New regulations kicking in for e-cigs, hookahs, little cigars
La Crescent, Hokah also have markets
Is anyone minding the store? And does anybody in Madison even care? Those are legitimate questions, as the boondoggle that is the Wisconsin Economic Development Corporation continues to be the...
Gas prices don't seem to be moving at all...and certainly not going down much.
If the cost in La Crosse is around $3.70 a gallon now, and it's still two months until Memorial Day, what prices will we get this summer? The head of La Crosse's visitor bureau, Dave Clements, worries that people might already be deciding not to travel much this summer. He says travel seems to drop off, once gas gets up to $3.25 a gallon. Clements plans to advertise about La Crosse in many nearby urban areas this year...from Duluth to Chicago.
Two students from La Crosse schools finished 'in the money' at the state spelling bee in Madison this weekend.
Akshith Mandepally from Longfellow Middle School placed third out of 48 spellers in the state finals, and Nathan Jarrett of Providence Academy came in sixth. Both boys qualified for the Badger Spelling Bee by finishing high at a regional bee last month in West Salem. Akshith is an eighth-grader, so this was his last year to compete in the bee. However, Nathan is in fifth grade, and has three more chances to go to Madison. The state winner this year, Aisha Khan of Madison, will represent Wisconsin at the national bee in May.
He's allowed to apply for release from the Mendota hospital every six months...
Now, seven months have passed since the last time Joseph Smith was denied a release by a La Crosse County judge. Smith will have another court hearing on his mental health on April 1st. The La Crosse man has spent only a few months outside of the hospital since he was committed in 2006 for wounding a city policeman in the chest with a screwdriver. At Smith's last hearing before Judge Dale Pasell in August, two doctors disagreed on whether he was well enough to be let out of Mendota.
More children in America being diagnosed with autism...
According to a new study, the occurrence of autism in kids is now one out of 50. Medical education specialist Deb Olufs at Gundersen Lutheran says parents are often blamed unfairly for autistic behavior in their kids. Olufs says studies are showing that autism is fairly common, but it's still hard to diagnose. She wants to see more programs to help children with autism become more independent, and less withdrawn from other people.
ST. PAUL, Minn. (AP) Gov. Mark Dayton's plan for an income tax on snowbirds is generating heat from people who say it could wind up driving out long-term visitors. Only people who live in Minnesota more than six months of the year have to pay state income taxes. Dayton would extend that to anyone who spends 60 or more days a year in Minnesota, raising an estimated $15 million a year.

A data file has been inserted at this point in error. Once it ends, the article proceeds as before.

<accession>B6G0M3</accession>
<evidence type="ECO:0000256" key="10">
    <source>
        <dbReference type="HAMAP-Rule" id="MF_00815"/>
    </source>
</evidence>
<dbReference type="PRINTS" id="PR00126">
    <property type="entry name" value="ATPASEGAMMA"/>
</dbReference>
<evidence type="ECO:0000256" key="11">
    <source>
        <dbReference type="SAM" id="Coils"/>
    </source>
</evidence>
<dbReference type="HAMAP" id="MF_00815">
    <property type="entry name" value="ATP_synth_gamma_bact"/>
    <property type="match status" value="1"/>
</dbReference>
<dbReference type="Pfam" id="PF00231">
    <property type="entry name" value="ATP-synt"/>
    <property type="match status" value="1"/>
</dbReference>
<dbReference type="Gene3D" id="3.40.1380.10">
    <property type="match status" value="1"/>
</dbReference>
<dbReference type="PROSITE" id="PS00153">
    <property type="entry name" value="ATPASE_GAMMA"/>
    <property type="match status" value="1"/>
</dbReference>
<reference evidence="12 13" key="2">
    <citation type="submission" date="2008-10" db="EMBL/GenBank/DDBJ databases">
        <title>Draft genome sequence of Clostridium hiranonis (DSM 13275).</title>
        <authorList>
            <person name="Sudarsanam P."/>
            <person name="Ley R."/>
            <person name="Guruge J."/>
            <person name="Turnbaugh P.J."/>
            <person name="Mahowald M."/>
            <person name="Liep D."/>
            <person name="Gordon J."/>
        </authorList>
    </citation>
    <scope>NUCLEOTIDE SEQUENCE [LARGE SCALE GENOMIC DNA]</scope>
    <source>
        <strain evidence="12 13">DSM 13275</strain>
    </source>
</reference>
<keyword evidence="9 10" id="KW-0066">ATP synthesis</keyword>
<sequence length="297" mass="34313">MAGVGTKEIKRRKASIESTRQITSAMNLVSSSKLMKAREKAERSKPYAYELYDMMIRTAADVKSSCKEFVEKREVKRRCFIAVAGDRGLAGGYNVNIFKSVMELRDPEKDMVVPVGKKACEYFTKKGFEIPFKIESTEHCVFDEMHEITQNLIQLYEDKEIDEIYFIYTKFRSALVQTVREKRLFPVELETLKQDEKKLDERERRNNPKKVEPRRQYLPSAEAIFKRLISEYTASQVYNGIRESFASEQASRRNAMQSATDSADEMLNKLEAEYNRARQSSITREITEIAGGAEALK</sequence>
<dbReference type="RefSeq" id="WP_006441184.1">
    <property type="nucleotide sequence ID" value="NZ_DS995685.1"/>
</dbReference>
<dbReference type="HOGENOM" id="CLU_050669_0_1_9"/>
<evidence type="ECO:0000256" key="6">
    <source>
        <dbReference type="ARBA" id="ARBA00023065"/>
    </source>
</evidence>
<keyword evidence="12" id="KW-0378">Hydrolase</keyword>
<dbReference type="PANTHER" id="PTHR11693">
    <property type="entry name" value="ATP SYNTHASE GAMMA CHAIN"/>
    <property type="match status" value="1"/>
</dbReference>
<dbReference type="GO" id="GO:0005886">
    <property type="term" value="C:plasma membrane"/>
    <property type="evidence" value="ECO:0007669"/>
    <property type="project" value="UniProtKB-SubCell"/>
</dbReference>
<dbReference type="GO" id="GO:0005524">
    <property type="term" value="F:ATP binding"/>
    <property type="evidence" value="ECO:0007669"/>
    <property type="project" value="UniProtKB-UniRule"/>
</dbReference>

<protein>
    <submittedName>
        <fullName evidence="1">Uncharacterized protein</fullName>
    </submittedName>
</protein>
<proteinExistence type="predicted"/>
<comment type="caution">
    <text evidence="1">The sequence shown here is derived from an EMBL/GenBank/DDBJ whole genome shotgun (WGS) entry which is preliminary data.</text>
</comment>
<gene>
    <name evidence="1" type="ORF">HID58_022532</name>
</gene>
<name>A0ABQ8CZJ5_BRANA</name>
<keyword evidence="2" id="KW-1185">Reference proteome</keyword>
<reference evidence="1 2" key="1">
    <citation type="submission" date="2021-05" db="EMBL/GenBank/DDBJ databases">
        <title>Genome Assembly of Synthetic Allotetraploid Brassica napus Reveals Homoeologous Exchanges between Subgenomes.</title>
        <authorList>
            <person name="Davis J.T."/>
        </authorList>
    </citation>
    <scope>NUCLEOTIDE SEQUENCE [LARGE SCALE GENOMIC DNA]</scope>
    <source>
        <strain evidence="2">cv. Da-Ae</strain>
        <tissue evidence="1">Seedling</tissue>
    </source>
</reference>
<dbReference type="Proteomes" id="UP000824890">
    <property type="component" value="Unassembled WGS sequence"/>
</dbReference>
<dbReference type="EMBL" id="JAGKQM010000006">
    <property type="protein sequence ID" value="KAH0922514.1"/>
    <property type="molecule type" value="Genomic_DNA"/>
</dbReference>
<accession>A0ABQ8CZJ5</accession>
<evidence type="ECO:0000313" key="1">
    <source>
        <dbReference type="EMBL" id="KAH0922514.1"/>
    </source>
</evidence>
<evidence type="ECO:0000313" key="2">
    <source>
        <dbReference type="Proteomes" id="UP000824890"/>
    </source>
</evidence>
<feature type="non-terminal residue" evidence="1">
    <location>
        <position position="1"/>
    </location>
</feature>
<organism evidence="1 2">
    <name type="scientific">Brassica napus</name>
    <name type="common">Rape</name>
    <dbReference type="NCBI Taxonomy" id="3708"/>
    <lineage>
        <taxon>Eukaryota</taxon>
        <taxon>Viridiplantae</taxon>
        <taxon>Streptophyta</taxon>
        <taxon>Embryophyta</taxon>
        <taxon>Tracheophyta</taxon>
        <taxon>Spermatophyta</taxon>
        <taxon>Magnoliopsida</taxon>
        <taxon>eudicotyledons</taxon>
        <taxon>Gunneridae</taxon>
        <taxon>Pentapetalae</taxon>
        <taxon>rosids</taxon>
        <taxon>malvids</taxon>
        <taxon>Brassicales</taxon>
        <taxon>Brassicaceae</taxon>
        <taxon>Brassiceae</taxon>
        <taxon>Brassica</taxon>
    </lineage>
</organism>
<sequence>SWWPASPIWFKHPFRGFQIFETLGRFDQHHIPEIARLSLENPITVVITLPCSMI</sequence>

Bruce Carlson of Washington state says such a tax would lead him to stay away. He returns to his native Minnesota to spend time at his lake home in the Brainerd area about 4.5 months a year.
Carlson says that if he stays away, the state will lose money in property taxes and registration fees on his various vehicles.
ST. PAUL, Minn. (AP) Minnesota Gov. Mark Dayton has shared a heartfelt goodbye to his dog, Mesabi, who died Thursday at the governor's residence.
Dayton posted word of the passing on his Facebook page. He says the German sheperd died suddenly while recovering from surgery earlier in the week to remove its spleen and a potentially cancerous tumor.
In his posting, Dayton paid tribute to his ``loyal, devoted friend.'' He wrote of watching him patrol the front yard of the official Summit Avenue mansion, barking at other dogs that walked by with their owners.
Mesabi was almost 11 years old. Dayton lost a second dog earlier in his term. He has two younger German shepherd dogs, Itasca and Wanamingo, which like Dayton's other pets were named after places on the Minnesota map.
MADISON, Wis. (AP) Wisconsin's insurance commissioner has some tips for travelers taking spring vacations. Commissioner Theodore Nickel says travelers should consider buying insurance for expensive trips, but he says be sure to read and understand the policy before buying.
Nickel says travel insurance can cover everything from severe weather, illness, family emergencies and bankruptcy of travel agencies or cruise lines. By buying travel insurance, travelers can cancel their trips if emergencies happen, claim damages if their belongings are missing or call for medical assistance on the road.
Nickel says travel insurance has limitations and exclusions to certain pre-existing conditions. He says make sure any policy you buy will cover unforeseen events particular to your trip.
There's doubtless many voters who would love to hear much more about cutting